I’m not a serial LinkedIn connector, but last night I did scroll down through the “You may know these people list.” Basically, LinkedIn finds people with whom you share numerous connections and suggests that you might know them too.
There were colleagues, classmates, and friends-of-friends, but then it got weird. There were people I didn’t know at all. The only common denominator was that they were affiliated Jews. The list went on and on with 2nd degree connections named “Joel” and “Greenberg”. I stopped looking when a guy I dated appeared (no, that’s not a professional network connection).
I guess to a certain extend Facebook does the same thing, but it doesn’t display the degrees of separation or the number of connections. I mean, who are those six friends I share in common with Judith Isenstein? Or Gila Horowitz? Why haven’t we met until now at some Shabbos meal?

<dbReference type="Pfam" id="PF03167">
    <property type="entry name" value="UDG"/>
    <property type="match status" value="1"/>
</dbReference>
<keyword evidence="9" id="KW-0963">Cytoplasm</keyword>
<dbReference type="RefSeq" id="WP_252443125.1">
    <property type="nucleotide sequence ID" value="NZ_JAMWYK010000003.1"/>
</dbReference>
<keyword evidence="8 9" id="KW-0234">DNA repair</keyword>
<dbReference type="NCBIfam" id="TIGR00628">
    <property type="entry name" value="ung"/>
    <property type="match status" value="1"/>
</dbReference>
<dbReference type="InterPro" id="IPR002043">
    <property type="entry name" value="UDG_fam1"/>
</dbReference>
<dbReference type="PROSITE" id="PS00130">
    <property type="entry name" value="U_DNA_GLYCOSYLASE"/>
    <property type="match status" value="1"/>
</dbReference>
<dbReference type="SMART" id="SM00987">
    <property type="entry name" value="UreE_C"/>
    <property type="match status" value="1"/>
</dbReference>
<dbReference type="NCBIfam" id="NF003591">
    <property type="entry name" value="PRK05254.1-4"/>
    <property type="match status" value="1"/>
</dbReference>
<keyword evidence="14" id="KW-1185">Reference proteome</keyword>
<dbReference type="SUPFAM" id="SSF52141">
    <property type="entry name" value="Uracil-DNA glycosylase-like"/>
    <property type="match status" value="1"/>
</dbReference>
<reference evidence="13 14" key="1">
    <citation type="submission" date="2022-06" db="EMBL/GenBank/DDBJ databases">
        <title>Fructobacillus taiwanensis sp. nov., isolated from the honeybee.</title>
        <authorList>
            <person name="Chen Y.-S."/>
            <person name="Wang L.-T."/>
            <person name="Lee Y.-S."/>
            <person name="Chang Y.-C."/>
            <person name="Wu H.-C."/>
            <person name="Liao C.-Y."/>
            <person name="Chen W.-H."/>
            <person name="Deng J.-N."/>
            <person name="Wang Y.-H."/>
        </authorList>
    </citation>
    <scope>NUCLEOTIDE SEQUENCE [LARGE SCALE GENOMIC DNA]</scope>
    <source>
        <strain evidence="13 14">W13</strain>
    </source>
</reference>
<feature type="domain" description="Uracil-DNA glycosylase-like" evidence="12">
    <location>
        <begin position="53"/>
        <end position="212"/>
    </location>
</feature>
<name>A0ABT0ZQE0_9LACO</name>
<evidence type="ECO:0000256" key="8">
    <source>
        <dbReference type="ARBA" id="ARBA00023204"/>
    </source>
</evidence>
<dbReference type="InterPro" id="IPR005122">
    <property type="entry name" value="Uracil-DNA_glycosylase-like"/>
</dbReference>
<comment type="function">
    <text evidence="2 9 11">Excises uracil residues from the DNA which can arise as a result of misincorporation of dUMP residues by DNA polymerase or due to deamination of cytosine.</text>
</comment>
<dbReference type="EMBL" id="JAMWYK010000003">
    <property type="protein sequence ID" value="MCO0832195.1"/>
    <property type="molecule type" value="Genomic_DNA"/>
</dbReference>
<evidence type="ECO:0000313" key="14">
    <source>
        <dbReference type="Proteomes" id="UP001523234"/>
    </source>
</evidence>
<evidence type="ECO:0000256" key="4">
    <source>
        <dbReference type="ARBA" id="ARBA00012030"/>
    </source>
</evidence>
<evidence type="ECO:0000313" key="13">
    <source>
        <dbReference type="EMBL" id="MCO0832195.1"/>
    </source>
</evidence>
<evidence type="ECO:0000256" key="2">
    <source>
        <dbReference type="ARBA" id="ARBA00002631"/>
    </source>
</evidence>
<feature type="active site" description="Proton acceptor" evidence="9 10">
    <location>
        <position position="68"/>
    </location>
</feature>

And what about those five connections to Yitz Fryman, attorney, Greater New York Area? He’s not even in my age group. Why do so many of my colleagues know a lawyer?
And what’s up with Ari Levovitz, EIT? I thought I’ve been set up with every engineer in the tri-state area already. Is he new? Or is he married?
OK, time to stop. This way lies some sort of stalking. I put my foot down and refuse to click to see who our connections are. But here’s the basis for a tool that could map the entire orthodox Jewish world! Just imagine: when you meet someone you wouldn’t have to ask ab0ut their school or city. You’d just load up the Jewish Geography app and check:
“Hm, we share a connection to Zalman. How do you know him? I worked as a summer camp counselor with him. And you know Sarah! She was my neighbor growing up in Teaneck…”